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Phase 4 Coronavirus Stimulus Should Include a 'Baby Bonus'

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AP Photo/Steven Senne

As Congress mulls a fourth phase of coronavirus stimulus, it is time for them to include relief aimed at safeguarding the family — both through the duration of this crisis and into the future. Specifically, Congress should pass the bipartisan paid family leave bill introduced late last year by Senator Bill Cassidy (R-La.) and Senator Kyrsten Sinema (D-Ariz.) that would allow every family the ability to receive a $5,000 “baby bonus” advance on their Child Tax Credit upon the birth or adoption of a child.

This pandemic has imposed serious financial obstacles on millions of families across the country. Many are finding themselves unemployed or furloughed in the wake of the mass closure of businesses and the issuance of stay-at-home orders. The economic stress will be compounded for new parents, who will spend most of this year and next recovering financially not only from the money lost during the crisis but also the significant cost of bringing a new baby into the world, which on average costs nearly $11,000 — and that’s assuming there are no health complications.

The bipartisan proposal from Cassidy and Sinema would alleviate much of this financial pressure on new parents. It is absolutely brilliant in its concept: instead of imposing new taxes or creating another government entitlement program, Cassidy-Sinema uses the existing Child Tax Credit system to allow people to draw from money already entitled to them. New parents are going to enjoy an extra $2,000 per year anyway — why not let them front load some of that money when they need it the most? Especially if it allows them to take time off and spend those precious first few weeks at home with their new child?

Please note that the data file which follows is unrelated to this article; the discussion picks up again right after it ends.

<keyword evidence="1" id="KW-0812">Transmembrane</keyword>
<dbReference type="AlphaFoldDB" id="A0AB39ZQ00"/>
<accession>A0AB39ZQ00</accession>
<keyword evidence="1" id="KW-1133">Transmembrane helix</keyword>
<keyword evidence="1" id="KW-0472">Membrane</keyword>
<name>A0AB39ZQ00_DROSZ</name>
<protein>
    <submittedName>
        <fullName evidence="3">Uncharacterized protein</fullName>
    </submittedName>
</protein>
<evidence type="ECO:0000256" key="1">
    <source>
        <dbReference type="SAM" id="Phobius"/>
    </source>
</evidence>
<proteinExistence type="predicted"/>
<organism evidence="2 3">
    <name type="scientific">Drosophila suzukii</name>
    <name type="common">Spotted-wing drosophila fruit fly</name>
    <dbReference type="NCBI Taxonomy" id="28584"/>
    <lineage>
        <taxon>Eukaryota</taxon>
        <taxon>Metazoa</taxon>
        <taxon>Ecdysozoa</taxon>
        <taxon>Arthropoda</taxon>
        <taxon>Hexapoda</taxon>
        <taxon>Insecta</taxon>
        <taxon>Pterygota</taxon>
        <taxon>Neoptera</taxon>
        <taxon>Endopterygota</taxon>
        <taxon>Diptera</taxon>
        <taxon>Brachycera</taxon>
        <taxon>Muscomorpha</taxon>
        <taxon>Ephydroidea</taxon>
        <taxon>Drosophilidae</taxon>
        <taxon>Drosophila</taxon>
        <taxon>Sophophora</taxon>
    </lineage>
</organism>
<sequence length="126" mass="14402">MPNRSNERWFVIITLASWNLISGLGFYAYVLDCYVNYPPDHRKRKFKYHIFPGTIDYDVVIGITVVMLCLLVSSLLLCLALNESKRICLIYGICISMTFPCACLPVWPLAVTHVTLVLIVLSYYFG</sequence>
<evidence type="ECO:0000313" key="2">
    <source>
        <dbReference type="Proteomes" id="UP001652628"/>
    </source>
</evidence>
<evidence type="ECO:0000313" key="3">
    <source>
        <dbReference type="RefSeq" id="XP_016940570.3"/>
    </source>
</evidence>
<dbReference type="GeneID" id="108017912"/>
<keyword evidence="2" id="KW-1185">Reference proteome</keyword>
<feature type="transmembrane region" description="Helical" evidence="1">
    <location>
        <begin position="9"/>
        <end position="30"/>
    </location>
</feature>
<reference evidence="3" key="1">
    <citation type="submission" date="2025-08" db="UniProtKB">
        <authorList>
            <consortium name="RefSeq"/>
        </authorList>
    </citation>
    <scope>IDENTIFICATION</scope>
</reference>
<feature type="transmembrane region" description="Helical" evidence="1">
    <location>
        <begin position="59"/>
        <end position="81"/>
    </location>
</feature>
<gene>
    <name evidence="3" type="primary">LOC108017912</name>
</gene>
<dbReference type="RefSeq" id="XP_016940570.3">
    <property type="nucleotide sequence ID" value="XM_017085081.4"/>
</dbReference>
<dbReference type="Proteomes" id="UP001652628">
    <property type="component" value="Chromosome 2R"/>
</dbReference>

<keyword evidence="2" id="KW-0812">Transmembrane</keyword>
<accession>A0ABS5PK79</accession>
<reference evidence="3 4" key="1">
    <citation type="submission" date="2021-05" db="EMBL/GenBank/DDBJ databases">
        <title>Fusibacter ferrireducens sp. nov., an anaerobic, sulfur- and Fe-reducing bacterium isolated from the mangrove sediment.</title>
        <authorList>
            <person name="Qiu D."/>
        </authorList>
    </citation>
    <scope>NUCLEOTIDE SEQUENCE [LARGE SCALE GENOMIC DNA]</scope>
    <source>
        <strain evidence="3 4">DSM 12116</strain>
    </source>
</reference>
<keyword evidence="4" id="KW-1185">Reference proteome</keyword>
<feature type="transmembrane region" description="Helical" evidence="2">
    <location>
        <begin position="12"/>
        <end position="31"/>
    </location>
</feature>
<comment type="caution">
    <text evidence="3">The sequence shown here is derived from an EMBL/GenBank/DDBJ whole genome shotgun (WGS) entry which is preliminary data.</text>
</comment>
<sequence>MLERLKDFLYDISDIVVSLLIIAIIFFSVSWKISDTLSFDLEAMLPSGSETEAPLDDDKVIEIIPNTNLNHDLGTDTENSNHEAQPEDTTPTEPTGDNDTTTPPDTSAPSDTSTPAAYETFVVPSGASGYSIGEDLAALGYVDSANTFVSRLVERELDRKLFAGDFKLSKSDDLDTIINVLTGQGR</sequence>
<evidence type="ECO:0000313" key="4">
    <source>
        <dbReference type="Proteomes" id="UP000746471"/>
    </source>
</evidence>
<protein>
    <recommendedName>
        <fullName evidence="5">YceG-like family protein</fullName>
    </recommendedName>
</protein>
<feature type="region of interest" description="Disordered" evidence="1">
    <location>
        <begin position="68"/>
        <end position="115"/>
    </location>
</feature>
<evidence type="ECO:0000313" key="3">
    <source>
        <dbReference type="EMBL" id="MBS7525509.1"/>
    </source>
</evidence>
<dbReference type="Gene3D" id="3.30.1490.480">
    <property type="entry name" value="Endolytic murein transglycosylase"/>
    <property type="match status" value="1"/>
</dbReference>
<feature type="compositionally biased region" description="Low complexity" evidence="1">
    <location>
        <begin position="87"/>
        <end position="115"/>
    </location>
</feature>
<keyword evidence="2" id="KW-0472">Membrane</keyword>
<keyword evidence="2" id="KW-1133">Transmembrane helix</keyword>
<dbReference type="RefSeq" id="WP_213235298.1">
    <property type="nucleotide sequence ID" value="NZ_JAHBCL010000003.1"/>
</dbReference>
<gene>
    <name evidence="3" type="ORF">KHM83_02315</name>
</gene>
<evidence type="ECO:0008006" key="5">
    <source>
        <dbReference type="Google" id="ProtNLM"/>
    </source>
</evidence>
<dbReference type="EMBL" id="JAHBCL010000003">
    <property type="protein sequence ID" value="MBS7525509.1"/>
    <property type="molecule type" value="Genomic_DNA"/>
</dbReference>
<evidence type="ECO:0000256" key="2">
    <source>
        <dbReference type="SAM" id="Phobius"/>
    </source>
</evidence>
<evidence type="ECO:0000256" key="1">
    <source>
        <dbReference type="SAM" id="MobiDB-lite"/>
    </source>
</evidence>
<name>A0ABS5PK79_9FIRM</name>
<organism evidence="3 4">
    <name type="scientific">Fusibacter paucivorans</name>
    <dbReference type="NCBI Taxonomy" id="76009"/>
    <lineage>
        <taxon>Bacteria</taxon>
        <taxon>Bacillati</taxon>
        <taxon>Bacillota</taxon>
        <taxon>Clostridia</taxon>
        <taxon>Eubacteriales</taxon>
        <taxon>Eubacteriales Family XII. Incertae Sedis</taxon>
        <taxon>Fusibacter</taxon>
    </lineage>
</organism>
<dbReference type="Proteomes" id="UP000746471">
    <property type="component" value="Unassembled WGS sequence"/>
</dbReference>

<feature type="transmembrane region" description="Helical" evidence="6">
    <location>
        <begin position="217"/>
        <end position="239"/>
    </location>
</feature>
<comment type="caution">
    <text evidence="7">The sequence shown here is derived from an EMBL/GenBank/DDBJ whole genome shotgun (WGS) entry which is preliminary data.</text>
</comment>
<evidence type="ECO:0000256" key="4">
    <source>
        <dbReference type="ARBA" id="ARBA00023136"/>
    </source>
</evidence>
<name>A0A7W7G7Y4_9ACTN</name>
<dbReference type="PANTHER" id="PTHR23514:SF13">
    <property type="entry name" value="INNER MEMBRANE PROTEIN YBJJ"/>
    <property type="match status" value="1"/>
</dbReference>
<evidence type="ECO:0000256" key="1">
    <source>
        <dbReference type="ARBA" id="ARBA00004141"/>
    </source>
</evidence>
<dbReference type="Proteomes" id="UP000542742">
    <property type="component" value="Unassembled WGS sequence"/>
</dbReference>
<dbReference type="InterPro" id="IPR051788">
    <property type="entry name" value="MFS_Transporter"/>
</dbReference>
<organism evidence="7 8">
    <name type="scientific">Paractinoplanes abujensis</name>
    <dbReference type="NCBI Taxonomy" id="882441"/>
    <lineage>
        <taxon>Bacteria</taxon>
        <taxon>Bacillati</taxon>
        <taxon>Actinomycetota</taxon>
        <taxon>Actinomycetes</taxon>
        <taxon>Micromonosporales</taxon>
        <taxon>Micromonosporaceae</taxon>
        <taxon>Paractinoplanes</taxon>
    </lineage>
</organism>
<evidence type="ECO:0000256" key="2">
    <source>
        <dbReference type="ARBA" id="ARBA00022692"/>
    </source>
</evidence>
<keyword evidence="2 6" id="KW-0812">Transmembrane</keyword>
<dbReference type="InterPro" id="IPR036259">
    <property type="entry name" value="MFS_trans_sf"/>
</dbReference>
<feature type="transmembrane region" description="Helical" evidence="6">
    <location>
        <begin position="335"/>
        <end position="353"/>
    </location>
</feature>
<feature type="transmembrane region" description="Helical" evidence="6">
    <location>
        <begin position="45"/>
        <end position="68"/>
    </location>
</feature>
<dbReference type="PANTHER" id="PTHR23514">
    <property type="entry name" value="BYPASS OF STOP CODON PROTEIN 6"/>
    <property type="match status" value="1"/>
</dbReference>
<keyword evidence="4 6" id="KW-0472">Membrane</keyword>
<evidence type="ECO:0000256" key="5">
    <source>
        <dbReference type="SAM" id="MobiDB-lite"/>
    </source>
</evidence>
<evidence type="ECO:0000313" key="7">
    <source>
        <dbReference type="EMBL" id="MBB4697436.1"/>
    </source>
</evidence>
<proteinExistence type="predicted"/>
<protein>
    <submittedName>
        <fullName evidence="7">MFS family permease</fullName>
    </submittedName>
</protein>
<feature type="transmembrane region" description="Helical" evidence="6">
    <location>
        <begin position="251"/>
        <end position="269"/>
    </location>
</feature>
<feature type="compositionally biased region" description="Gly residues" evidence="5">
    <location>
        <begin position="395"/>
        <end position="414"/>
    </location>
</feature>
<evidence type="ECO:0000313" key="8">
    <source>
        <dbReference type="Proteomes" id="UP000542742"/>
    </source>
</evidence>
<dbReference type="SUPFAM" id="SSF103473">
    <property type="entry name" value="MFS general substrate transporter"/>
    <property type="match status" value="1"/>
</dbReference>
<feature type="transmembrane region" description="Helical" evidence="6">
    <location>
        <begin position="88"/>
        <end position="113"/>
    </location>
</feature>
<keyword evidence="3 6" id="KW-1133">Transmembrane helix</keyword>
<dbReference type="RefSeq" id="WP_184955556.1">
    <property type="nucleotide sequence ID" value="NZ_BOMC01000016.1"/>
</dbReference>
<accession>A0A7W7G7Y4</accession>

For the vast majority of taxpayers, the bill would provide an immediate $5,000 check upon the birth or adoption of a child, and in return the taxpayer would “pay back” the $5,000 via a reduced Child Tax Credit for 10 years — instead of receiving $2,000 a year, these taxpayers would receive $1,500. Even those working part-time who do not earn enough to be eligible for the full child tax credit would be able to participate in Cassidy-Sinema. They could claim a smaller income-based benefit equal to 100 percent wage replacement for 12 weeks of work — and instead of a 10 year repayment plan, these families would be allowed to pay back in the form of reduced Child Tax Credits over 15 years. All of this would be strictly optional. If a family wanted to maintain their existing Child Tax Credit setup without the advance, they would still have that option.

The benefit of allowing parents to choose when and how they use their Child Tax Credit without unnecessary bureaucratic strings attached has only been magnified by the coronavirus pandemic. Now more than ever, we must ensure that families have the opportunity and necessary resources to care for their new child. Families are the foundation on which this nation and its economy thrives. And with our nation’s birth rates already dwindling, we should be doing everything we can to encourage the growth of families and ensure their financial prosperity. Thus, as Congress works to ensure the viability of America’s small businesses and workers, and even considers a large overhaul of our nation’s infrastructure, it should not overlook the American family — especially when it would cost the federal government next to nothing to do so.

Alone, the Cassidy-Sinema “baby bonus” will not save the American family. But it is an important first step toward addressing some of the real economic struggles the family is facing — especially during this current crisis. Now is the time for Congress to act and include new families in their fourth phase of stimulus spending.  

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